The rally for the terrorist attacks last week drew 1.3 million people to the streets.
I met Maïa and Charlotte at M&M’s. All public transportation was free for the day, and announcers on the metro informed riders that stations Republique and Oberkampf were closed for the day “pour raison d’une manifestation.”
The streets were closed – no cars were to be seen. People walked in groups, sparsely at first where we began by their apartment, all in the same direction toward Republique. We joined them. It was strangely quiet. A police motorcycle whizzed past us with sirens blaring, and the sound was a hundred times more jolting than usual, crudely ripping through the cobble-stoned streets of murmuring people.
It’s difficult to describe the feeling in the air, but these streets I’ve walked so often by now felt completely alien. There was a heavy, determined energy in the city that afternoon.
We passed the offices of Charlie Hebdo, where the 12 people were shot Wednesday; flowers and candles spilled into the street, and people stood around silently staring at the entrance as though they could somehow glean answers to all the “whys” buzzing in their minds since the incident racked the city. One young couple was locked in an embrace, and the woman’s eyes were red-rimmed and filled with tears.
Everywhere we looked people wore the name “Charlie.” Most people had signs or stickers with “Je suis Charlie” written on them. Students held up pens and an old man wore a hat with colored pencils stuck in it like feathers, and a baby was asleep in a sling decorated with Charlie Hebdo cartoons. I noticed there weren’t many children there. Nobody wanted to say it, but everyone was braced for something bad to happen, despite the anti-terror squads checking the sewers and the snipers standing on rooftops majestically like Parisian Batmen.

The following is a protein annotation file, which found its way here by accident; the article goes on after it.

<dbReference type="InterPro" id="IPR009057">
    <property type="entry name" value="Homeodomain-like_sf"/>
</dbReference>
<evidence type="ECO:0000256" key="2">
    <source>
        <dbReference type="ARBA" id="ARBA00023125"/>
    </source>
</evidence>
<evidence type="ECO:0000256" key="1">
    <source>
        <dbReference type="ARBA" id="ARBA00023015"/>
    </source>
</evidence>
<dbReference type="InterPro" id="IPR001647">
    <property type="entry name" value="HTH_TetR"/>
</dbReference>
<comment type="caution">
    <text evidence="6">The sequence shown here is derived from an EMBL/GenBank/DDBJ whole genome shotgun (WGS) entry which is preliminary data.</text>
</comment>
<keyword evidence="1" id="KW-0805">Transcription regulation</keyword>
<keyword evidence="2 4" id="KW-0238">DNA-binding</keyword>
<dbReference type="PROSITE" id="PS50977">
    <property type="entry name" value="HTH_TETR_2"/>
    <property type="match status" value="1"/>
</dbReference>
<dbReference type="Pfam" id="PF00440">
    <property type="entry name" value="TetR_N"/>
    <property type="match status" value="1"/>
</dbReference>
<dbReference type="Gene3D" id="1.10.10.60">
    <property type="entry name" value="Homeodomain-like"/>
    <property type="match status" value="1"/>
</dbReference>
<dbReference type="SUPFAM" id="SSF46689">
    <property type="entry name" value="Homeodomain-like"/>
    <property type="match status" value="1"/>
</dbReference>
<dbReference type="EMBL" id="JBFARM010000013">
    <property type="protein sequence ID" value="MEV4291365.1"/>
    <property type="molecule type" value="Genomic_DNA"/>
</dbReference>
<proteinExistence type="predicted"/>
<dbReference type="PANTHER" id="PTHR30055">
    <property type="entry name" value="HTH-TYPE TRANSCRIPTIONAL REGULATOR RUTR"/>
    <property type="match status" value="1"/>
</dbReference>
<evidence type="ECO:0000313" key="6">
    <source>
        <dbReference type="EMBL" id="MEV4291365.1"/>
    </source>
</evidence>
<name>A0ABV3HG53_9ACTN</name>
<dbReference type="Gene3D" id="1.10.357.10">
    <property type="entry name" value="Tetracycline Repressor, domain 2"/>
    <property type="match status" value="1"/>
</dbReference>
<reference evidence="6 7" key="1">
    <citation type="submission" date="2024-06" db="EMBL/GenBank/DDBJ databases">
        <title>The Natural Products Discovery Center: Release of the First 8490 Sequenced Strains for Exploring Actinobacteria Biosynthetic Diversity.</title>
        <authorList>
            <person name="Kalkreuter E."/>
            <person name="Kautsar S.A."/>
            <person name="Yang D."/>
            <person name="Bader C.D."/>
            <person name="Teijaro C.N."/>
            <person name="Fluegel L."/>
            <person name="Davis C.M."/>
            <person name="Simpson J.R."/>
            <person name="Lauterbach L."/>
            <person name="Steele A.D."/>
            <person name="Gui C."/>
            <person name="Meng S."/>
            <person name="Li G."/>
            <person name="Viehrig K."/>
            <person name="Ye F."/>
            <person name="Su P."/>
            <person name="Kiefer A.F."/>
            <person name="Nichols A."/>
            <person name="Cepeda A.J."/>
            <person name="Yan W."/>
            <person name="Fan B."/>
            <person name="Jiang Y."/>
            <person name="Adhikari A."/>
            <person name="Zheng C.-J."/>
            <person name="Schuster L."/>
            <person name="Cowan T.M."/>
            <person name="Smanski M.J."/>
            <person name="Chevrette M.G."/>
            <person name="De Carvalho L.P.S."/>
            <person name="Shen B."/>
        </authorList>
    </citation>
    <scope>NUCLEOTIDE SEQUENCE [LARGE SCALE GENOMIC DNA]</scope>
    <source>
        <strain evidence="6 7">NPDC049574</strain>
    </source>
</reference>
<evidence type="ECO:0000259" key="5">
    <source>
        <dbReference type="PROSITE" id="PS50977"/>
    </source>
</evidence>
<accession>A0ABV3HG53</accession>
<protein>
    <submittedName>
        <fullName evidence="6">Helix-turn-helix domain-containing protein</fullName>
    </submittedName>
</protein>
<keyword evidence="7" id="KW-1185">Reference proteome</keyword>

We met up with a group of journalism students and stood smooshed between two Jewish organizations. Everyone stood shoulder-to-shoulder, moving only to light their cigarettes. I tried to make my way ten feet through the crowd to interview some people holding flags for an organization against anti-Semitism, but mobilization was simply impossible. The sun hid behind clouds and buildings, and the cold seeped through my jacket and scarf and into my pockets where I gripped my pen and notebook.
After an hour, we started moving forward; we were far from Republique, where the march was set to begin, and much farther from Nation, the ending point. Helicopters swarmed overhead; people in the crowd waved French flags and flags bearing the name of their organization. Cameramen climbed streetlights to perch like monkeys with their giant equipment in order to capture the crowds. Every few minutes people would start clapping and chanting “Charlie,” and people of all ages waved flags and shouted down from their balconies along the street.
It was unlike anything I’ve ever experienced. All the while Maxime texted me as he watched on the television, updating me with the news they were delivering – that’s how I first found out there was a million of us.
I wrote an article for The Speaker with more details about the whole thing: France rallies in act of solidarity against terrorist attacks
After two hours of marching, surrounded by protective security guards (since we were alongside a bunch of journalists, obviously the most targeted group at the moment, alongside the Jewish community), dark had fallen and we were freezing and hungry, so Maia and I parted ways with everyone before we reached Nation.
On the way back to her apartment we stopped at a bakery and scrounged together our change to buy two multigrain baguettes, fresh out of the oven. Chewing them warmed us from inside until we got back and spread salted butter and jam on them, and she showed me photos from her and Matthieu’s trip to Scotland for New Years.
At home, finally warm in my bed, I opened the moonroof in my loft and climbed onto my roof for fresh air before going to sleep – it was exactly 1 a.m., and the Tower was sparkling for the last time for the night before all the lights went out in the city. The moon was enormous and yellow right next to it, and the contrast was breathtaking. I remembered the first time I peeked my head out of my moonroof in the night and saw the Tower lights weren’t shining, before I knew of the city ordinance implemented a few years ago to save energy, and my immediate thought had been, “Something terrible has happened!” I’d grabbed my phone to see if this was normal, if the Eiffel Tower really ceased to shine after a certain time at night, or if terrorists had finally attacked us. That was back in August. Now, the city really had been a target of a terrorist attack, but the Tower still shined. I watched the bluish lights twinkle exactly like stars and then abruptly stop, leaving me on my roof in the moonlight.